Over the past few months, libopenshot, libopenshot-audio, and openshot-qt (the UI) have all seen new source code releases to the open-source community. While these are development releases (snapshots), and are not terribly easy for users to test, I have been trying to keep a rhythm to the releases, and release whenever things have reached a certain stability.

Windows 10 Cometh

Windows 10 has been released (as you probably know), and it’s a pretty big deal. I have moved my Windows development environment to Windows 10, and of course found many new issues, with regards to libopenshot and libopenshot-audio. One of the largest issues was related to audio processing, and new compile errors with JUCE (the audio sub-system used by libopenshot-audio) related to MinGW64 and WASAPI (fun, fun, I know…). Luckily, these have all been successfully fixed, and patches sent upstream to JUCE.

Mac OS X Yosemite

I also finally migrated my Mac development environment to Yosemite, and worked through a few more issues, related to the GNU compiler and some OS-include compatibility issues. These have also now been resolved!

Breakages in APIs (libAV, FFmpeg, JUCE)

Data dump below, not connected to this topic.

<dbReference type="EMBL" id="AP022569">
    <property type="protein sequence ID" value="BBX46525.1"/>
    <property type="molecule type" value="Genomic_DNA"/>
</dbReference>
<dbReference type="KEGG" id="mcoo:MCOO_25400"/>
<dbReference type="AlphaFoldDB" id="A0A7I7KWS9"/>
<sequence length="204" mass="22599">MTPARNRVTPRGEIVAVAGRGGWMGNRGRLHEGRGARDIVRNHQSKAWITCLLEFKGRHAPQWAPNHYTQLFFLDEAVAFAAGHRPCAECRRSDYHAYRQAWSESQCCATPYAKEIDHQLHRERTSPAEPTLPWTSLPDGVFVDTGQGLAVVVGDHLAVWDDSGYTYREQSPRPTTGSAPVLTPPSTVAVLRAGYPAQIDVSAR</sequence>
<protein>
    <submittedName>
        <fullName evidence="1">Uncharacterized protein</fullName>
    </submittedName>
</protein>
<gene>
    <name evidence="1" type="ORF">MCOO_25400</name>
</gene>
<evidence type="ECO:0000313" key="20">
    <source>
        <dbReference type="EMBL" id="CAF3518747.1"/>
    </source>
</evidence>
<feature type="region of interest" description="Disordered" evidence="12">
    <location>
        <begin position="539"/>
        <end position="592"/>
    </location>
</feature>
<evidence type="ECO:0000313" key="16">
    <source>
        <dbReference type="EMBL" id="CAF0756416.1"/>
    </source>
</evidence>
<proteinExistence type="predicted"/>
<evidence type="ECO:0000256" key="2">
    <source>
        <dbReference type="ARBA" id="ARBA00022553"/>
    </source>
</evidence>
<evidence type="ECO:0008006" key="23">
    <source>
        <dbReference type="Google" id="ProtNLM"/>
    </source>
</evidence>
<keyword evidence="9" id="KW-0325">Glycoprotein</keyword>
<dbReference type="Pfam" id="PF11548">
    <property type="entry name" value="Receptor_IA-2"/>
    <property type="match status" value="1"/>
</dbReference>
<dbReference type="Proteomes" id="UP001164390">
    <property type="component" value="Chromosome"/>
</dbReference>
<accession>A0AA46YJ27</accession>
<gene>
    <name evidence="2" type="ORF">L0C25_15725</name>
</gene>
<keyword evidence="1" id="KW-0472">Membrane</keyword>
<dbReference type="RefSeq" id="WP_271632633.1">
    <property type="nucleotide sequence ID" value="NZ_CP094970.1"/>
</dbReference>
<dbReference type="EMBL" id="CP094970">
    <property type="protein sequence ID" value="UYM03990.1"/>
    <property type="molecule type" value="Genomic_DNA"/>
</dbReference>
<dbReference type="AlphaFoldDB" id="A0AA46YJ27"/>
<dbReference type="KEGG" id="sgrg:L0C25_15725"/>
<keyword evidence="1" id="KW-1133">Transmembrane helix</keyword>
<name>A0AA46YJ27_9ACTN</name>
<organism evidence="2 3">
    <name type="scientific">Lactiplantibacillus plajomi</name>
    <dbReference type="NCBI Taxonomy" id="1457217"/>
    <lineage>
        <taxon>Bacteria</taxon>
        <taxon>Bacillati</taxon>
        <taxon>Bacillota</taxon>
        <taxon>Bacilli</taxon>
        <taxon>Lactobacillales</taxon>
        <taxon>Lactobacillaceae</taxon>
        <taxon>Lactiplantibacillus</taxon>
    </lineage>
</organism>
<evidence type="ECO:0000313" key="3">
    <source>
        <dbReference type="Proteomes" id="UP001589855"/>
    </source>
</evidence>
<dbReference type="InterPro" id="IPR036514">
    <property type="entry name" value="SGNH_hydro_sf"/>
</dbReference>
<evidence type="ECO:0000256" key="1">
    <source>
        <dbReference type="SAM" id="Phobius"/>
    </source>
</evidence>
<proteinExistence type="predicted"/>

As you probably know, time breaks all things, including APIs. So, it’s pretty regular for everything to break all of a sudden, due to a change upstream trickling down to libopenshot. Why such mature API’s are changed so often (and resulting in breakages) I have no idea. =) But it’s life, and I continue to fix them as I find them. This often derails things for an unspecified amount of time, as I search and debug to find a solution.

New Tools (JetBrains)

Over the past few months, I’ve migrated my development environment to some new tools, CLion and PyCharm. These tools have been quite awesome so far, and have provided me better debuggers, better code organization and formatting, and integrated source control features. They have certainly increased the speed at which I can debug certain types of issues, and I’m very happy with them so far!